Travel Tips

Working Vacation vs Working on Vacation

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There is a big difference between a working vacation and working on vacation. And that’s something I’ve been learning this past year, the hard way. My new job allowed me to work from anywhere in the world and I decided to test it right away with a 3 week trip to Asia.

Now I had already mastered the art of working on vacation. I would wake up and drink my pot of tea while checking email and handling anything that had come up. It might take an hour or two. Then I would go off and enjoy the day, not thinking about work, and over evening cocktails check my email again and respond to any issues.

It worked great — my colleagues were getting responses within a day or less and since I was checking in twice a day nothing was piling up so I felt relaxed and away from work.

Well, as you may already know, working full-time in a vacation destination is a lot more challenging. I would need to put in 6-10 hour days, but also wanted to put in a full day of siteseeing! So of course the first thing to go is sleep.

And that works just fine on a 2 day trip. Not really sustainable for 3 weeks.

I got into a weird schedule. I’d be exhausted and in bed by 8PM, then I’d wake up at 2AM and get straight to work, then try to nap mid-morning and then try to go siteseeing and make the most of my afternoon, which left me falling asleep over an early dinner. Rinse. Repeat.

It didn’t take long for that to get old and for me to try a different approach. I would try to do one or two things a day and if that wasn’t enough, I would plan to return on another trip.

My travel philosophy has always been not cram everything in and wear myself out. “If I like it, I can come back.” But it felt wasteful to be in a cool new city spending most of my time working in a hotel room. And much of what I needed to do was not conducive to coffee shops or bars, so that wasn’t an option.

Now I have figured out for new destinations I either need to either stay longer than a few days or make sure that my stay includes a weekend so I have more time, but I still struggle with finding the right balance.

I’m still a newbie when it comes to working full time while traveling, so would love to hear others’ insight and tips!

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Living for the little (and big things) that make life so fun, especially mistake deals and crazy last minute weekend mileage runs across the world. www.twitter.com/klatravel

3 Comments

  1. Becky

    January 15, 2016 at 4:14 pm

    I’m also still figuring out the balance, but when I’m traveling and working, I average about 6 hours of work + 6 hours of sightseeing daily. Throw in some sleep, meals, getting ready and some “necessary routines” (I still like a little me-time and a quick workout) and you’ve got a pretty well-rounded day. That’s enough sightseeing for me to feel like I actually did something and enough work that I can make up the slack either before/after the trip from home.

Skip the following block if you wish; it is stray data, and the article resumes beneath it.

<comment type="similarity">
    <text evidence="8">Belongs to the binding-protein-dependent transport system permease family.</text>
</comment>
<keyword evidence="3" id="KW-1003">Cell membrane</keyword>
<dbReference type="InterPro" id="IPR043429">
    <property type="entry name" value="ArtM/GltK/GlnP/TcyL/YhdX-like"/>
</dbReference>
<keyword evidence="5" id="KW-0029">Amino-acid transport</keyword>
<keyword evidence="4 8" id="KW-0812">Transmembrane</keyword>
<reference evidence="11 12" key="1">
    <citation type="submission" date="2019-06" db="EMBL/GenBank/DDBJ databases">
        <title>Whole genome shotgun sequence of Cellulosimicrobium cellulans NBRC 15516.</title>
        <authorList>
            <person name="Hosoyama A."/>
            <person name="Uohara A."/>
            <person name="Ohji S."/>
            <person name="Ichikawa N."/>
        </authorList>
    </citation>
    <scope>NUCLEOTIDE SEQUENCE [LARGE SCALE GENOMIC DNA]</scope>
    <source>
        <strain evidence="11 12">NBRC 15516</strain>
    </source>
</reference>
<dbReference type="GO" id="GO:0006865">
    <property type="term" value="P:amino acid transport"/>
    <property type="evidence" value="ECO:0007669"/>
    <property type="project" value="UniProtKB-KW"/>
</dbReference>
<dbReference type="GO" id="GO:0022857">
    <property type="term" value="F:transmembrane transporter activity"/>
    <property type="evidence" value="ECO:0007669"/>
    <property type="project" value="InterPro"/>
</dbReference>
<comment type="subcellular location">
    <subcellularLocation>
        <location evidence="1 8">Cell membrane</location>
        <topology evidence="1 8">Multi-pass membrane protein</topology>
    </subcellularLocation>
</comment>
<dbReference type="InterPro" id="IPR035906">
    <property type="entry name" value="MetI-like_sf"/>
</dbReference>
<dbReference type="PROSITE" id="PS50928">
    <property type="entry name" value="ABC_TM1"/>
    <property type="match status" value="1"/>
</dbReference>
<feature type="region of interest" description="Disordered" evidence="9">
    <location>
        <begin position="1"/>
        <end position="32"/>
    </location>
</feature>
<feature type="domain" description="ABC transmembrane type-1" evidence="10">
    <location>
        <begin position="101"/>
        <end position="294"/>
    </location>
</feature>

2. Tiffany

    January 15, 2016 at 4:50 pm

    This is my life, and it’s so so hard. I have spent many a trip where I didn’t leave the hotel for three days because it just wasn’t practical work-wise, which just makes me cranky and resentful, so I’ve put a lot of effort in to finding technical solutions, and managing my own expectations of myself.

    For me:

    • Timing is everything. Figuring out the busiest times of the day/week/month and factoring that into my travel plans has been key.
    • WiFi. I make a point of having internet everywhere I go. This isn’t a solution for everyone, but being able to glance at my email while I’m queuing or in a taxi helps me feel calmer, and like I’m more in control. Otherwise the deluge of email and notifications walking back into the hotel can be life-ruining.
    • Offline mailboxes and scheduling. Being able to get to Inbox Zero on a flight, then scheduling everything to send at a time that’s convenient for me has been a game changer. So much better than having emails come in faster than you can reply.

    And then I try to be reasonable about what I can do. Maybe it’s only 2-3 hours of sightseeing in a day, and I need to stay somewhere longer. But I’ve generally come to terms with the idea that travel is just different when you work remotely, and that 3 hours in a city is better than 0 hours in a city.

  3. Susan

    March 1, 2016 at 3:00 pm

    I work full time, but also have my own business, so that means when I go on vacation (from my “real” job), I’m still “working” on my business.

    For the past two years, I have gone to Australia for two weeks’ vacation, so I usually sleep between 9pm and 3am, get up and work for 5 hours before my parents get up, and then I have a day to spend with them and do my sightseeing.

    So, it’s 5 hours of work a day, but I do that 7 days a week, essentially giving me a full work week, yet full days to spend with my family.

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